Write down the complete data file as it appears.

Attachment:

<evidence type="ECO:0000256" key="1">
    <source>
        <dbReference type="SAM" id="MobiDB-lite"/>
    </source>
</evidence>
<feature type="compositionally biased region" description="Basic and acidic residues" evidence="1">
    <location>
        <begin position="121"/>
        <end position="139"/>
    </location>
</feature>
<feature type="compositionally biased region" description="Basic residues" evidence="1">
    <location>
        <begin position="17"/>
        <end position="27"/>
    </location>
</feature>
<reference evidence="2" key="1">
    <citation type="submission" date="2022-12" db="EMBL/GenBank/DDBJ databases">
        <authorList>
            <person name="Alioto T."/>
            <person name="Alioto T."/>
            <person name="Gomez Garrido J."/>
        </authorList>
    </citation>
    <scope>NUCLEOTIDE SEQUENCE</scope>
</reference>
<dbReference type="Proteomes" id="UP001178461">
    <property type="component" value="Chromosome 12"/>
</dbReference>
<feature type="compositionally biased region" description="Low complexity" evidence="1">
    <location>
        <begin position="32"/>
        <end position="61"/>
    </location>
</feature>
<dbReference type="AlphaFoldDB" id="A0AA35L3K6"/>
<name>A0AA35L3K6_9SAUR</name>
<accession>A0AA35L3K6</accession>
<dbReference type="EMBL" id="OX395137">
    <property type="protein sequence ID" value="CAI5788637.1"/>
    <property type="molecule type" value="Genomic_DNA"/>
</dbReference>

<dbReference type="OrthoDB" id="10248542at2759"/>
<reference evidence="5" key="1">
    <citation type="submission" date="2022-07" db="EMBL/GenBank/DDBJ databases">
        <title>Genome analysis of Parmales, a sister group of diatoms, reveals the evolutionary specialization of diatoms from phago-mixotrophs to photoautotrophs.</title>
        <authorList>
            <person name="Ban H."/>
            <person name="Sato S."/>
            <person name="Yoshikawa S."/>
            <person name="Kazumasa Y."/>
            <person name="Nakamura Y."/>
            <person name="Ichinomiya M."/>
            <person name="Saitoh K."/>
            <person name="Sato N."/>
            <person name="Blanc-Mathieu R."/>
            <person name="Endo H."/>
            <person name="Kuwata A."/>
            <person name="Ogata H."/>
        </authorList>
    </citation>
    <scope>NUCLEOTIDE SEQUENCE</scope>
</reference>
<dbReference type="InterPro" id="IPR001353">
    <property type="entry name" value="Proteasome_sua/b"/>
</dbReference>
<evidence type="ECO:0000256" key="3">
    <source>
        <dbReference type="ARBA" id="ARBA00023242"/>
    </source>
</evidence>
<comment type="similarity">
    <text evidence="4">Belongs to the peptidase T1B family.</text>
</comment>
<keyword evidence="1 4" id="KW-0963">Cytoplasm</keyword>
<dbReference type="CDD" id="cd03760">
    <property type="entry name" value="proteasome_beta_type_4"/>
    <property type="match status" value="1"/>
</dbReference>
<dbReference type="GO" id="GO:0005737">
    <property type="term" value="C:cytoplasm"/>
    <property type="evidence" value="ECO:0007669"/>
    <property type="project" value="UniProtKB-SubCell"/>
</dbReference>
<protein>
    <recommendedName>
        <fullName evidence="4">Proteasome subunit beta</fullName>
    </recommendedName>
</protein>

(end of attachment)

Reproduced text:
<evidence type="ECO:0000256" key="1">
    <source>
        <dbReference type="SAM" id="MobiDB-lite"/>
    </source>
</evidence>
<feature type="compositionally biased region" description="Basic and acidic residues" evidence="1">
    <location>
        <begin position="121"/>
        <end position="139"/>
    </location>
</feature>
<feature type="compositionally biased region" description="Basic residues" evidence="1">
    <location>
        <begin position="17"/>
        <end position="27"/>
    </location>
</feature>
<reference evidence="2" key="1">
    <citation type="submission" date="2022-12" db="EMBL/GenBank/DDBJ databases">
        <authorList>
            <person name="Alioto T."/>
            <person name="Alioto T."/>
            <person name="Gomez Garrido J."/>
        </authorList>
    </citation>
    <scope>NUCLEOTIDE SEQUENCE</scope>
</reference>
<dbReference type="Proteomes" id="UP001178461">
    <property type="component" value="Chromosome 12"/>
</dbReference>
<feature type="compositionally biased region" description="Low complexity" evidence="1">
    <location>
        <begin position="32"/>
        <end position="61"/>
    </location>
</feature>
<dbReference type="AlphaFoldDB" id="A0AA35L3K6"/>
<name>A0AA35L3K6_9SAUR</name>
<accession>A0AA35L3K6</accession>
<dbReference type="EMBL" id="OX395137">
    <property type="protein sequence ID" value="CAI5788637.1"/>
    <property type="molecule type" value="Genomic_DNA"/>
</dbReference>

<dbReference type="OrthoDB" id="10248542at2759"/>
<reference evidence="5" key="1">
    <citation type="submission" date="2022-07" db="EMBL/GenBank/DDBJ databases">
        <title>Genome analysis of Parmales, a sister group of diatoms, reveals the evolutionary specialization of diatoms from phago-mixotrophs to photoautotrophs.</title>
        <authorList>
            <person name="Ban H."/>
            <person name="Sato S."/>
            <person name="Yoshikawa S."/>
            <person name="Kazumasa Y."/>
            <person name="Nakamura Y."/>
            <person name="Ichinomiya M."/>
            <person name="Saitoh K."/>
            <person name="Sato N."/>
            <person name="Blanc-Mathieu R."/>
            <person name="Endo H."/>
            <person name="Kuwata A."/>
            <person name="Ogata H."/>
        </authorList>
    </citation>
    <scope>NUCLEOTIDE SEQUENCE</scope>
</reference>
<dbReference type="InterPro" id="IPR001353">
    <property type="entry name" value="Proteasome_sua/b"/>
</dbReference>
<evidence type="ECO:0000256" key="3">
    <source>
        <dbReference type="ARBA" id="ARBA00023242"/>
    </source>
</evidence>
<comment type="similarity">
    <text evidence="4">Belongs to the peptidase T1B family.</text>
</comment>
<keyword evidence="1 4" id="KW-0963">Cytoplasm</keyword>
<dbReference type="CDD" id="cd03760">
    <property type="entry name" value="proteasome_beta_type_4"/>
    <property type="match status" value="1"/>
</dbReference>
<dbReference type="GO" id="GO:0005737">
    <property type="term" value="C:cytoplasm"/>
    <property type="evidence" value="ECO:0007669"/>
    <property type="project" value="UniProtKB-SubCell"/>
</dbReference>
<protein>
    <recommendedName>
        <fullName evidence="4">Proteasome subunit beta</fullName>
    </recommendedName>
</protein>